In 2015, with the first Max 8 under construction, the IG wrote again that those designated to sign off on safety issues were often doing checks “not related to high-risk issues — e.g., issues that could directly impact the potential loss of critical systems or other safety concerns.”
And the IG specifically singled out the government’s oversight of the Seattle-area FAA office that supervised Boeing’s certifications. “FAA does not know whether it has adequate staffing levels needed to meet workload requirements,” the report read.
In responding to the IG, the FAA agreed with much of the criticism and vowed to keep working to improve oversight of its self-certification programs. But it also defended the outsourcing of certification, writing to the inspector general in 2015 that the “ever expanding magnitude of the U.S. aerospace industry requires that the agency delegate an increasing number of oversight functions” to the companies it regulates.
In a statement to The Post, the FAA acknowledged that its training guidelines for the Boeing 737 Max 8 did not mention the anti-stall program, known as MCAS. But it defended that decision, saying the protocols pilots use to deal with other stabilizer and trim failures would address any MCAS issues.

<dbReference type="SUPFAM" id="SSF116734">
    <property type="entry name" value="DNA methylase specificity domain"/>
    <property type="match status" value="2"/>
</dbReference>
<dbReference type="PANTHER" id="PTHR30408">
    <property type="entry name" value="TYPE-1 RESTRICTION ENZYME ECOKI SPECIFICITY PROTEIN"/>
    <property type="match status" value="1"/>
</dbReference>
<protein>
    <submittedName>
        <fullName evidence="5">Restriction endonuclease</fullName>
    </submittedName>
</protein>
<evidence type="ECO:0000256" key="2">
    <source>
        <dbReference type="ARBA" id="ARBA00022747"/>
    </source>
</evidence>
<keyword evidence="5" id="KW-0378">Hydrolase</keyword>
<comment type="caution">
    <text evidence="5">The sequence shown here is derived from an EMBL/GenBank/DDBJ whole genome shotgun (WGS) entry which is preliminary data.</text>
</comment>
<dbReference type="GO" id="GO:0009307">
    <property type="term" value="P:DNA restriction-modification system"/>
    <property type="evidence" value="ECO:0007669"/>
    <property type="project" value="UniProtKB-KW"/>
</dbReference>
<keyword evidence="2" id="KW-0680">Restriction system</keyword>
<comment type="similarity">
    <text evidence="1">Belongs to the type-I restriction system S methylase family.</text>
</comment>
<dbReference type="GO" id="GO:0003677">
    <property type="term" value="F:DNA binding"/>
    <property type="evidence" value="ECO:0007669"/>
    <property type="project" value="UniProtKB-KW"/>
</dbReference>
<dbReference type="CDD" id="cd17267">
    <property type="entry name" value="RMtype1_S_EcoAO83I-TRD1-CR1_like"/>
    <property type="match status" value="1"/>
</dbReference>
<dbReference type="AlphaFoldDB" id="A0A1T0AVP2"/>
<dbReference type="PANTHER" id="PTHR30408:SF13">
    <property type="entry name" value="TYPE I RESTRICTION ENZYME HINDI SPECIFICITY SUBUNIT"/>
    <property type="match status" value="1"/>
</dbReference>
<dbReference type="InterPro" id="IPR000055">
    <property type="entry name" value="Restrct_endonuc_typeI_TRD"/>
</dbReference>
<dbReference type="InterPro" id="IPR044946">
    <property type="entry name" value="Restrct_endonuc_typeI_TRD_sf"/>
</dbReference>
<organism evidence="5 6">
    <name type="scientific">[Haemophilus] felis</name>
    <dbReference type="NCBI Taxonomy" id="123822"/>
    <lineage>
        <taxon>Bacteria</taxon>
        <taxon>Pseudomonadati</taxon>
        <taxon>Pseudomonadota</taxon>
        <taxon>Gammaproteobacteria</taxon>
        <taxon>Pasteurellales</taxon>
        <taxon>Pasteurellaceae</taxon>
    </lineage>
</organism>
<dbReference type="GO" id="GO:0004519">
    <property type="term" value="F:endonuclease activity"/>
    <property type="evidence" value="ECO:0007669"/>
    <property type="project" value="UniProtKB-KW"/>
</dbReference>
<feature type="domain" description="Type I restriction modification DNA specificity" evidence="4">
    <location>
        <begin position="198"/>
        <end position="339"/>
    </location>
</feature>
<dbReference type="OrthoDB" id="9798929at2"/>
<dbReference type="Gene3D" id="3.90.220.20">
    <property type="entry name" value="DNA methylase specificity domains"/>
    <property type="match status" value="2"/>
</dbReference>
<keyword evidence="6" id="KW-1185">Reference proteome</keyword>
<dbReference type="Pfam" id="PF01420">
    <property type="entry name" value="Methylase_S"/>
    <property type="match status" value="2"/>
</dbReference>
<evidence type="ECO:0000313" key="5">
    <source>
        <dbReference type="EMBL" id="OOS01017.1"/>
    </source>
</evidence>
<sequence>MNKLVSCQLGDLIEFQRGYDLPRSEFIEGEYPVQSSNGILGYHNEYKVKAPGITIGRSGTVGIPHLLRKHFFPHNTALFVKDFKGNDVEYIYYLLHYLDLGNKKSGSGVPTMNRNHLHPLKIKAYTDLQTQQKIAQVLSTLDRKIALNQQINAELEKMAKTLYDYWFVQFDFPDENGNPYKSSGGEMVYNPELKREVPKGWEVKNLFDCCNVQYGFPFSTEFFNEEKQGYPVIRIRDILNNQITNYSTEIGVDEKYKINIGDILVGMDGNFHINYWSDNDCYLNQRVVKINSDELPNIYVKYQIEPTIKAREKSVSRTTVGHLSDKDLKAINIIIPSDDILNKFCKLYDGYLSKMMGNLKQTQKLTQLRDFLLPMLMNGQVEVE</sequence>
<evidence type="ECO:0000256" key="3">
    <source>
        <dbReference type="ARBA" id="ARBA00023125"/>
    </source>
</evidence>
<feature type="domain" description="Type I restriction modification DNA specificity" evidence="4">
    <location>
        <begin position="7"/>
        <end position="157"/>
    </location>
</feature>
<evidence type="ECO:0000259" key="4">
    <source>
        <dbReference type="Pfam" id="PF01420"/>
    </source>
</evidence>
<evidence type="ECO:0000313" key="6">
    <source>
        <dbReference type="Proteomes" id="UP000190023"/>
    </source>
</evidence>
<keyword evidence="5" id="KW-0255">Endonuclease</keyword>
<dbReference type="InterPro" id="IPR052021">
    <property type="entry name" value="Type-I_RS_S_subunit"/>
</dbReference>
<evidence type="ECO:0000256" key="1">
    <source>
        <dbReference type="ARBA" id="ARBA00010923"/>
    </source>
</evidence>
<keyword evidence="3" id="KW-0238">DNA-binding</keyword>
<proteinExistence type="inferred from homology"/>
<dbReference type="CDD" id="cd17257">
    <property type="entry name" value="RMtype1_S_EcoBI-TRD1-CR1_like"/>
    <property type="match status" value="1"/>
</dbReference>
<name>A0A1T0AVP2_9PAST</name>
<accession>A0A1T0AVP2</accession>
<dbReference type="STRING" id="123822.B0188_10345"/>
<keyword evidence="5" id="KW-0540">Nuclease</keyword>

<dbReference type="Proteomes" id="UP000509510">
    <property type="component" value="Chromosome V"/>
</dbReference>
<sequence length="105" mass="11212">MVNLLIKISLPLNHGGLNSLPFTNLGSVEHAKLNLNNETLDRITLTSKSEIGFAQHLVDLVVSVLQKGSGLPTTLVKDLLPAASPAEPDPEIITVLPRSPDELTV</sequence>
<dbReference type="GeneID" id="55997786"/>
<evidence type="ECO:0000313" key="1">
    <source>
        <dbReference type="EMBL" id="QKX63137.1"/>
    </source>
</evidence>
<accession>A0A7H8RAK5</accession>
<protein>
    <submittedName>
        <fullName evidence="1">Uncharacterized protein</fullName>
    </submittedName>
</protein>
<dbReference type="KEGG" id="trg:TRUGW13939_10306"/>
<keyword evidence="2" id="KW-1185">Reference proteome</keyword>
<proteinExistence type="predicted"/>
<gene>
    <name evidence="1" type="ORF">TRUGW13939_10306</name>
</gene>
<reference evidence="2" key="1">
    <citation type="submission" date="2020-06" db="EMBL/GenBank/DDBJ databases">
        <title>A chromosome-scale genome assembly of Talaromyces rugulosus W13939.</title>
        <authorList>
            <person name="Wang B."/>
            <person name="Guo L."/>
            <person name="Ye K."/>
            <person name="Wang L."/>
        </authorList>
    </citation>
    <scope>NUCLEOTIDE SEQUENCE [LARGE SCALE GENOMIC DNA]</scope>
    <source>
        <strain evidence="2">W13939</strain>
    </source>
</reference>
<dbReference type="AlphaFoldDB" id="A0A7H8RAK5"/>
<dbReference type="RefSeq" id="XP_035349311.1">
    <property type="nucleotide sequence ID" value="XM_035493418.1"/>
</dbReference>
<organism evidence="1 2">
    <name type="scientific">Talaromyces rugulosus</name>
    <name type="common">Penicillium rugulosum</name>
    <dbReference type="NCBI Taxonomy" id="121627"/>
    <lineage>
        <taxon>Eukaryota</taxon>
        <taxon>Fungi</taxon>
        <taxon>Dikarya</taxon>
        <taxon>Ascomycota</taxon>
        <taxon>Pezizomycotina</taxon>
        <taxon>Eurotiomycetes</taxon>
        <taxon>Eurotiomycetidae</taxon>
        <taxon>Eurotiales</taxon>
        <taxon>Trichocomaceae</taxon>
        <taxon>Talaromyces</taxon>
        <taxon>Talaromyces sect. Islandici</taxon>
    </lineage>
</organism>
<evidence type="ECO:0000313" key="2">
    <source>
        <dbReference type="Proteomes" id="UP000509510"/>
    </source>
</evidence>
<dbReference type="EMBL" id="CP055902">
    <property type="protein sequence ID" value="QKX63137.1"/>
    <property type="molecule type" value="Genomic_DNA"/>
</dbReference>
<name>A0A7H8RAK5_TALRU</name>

Boeing and the FAA this week declined to answer questions from The Post about its involvement in reviewing the anti-stall system, including when Boeing first notified the agency that the MCAS system would be on the plane.
“The 737 Max was certified in accordance with the identical FAA requirements and processes that have governed certification of all previous new airplanes and derivatives,” Boeing Communications Director Chaz Bickers said in an email. “Detailed questions should be directed to the FAA.”
The agency said in a statement: “The FAA’s aircraft certification processes are well established and have consistently produced safe aircraft designs. The 737-MAX certification program followed the FAA’s standard certification process.”
In a statement to The Post on Friday, Rep. Peter A. DeFazio (D-Ore.), chairman of the House Committee on Transportation and Infrastructure, said the precise cause of the Ethiopian Airlines crash that killed 157 people last weekend will likely not be known until investigators are able to analyze information from the plane’s “black boxes.” Still, he said, the FAA can expect a congressional investigation into its certification of the plane.
“I continue to have serious concerns about key decisions made in the FAA’s certification of the 737 Max, and what was, and was not, disclosed to pilots,” DeFazio wrote. “I will be conducting a rigorous investigation to make sure that FAA is carrying out its critical safety mission.”
The current cloud over the FAA’s technical know-how and oversight capabilities can be traced in part to the shifting mission thrust on the nation’s aviation regulators in the aftermath of the terrorists attacks of Sept. 11, 2001.
The hijacking of four airliners that day raised sudden alarms about everything from background checks for tarmac workers to the security of cockpit doors. The agency was spread thin in subsequent years, and airline manufacturers increasingly complained to Congress about delays in certification. The complaints resonated with a Republican-controlled Congress, which in 2003 ordered the FAA to delegate more nuts-and-bolts compliance work to plane manufacturers themselves.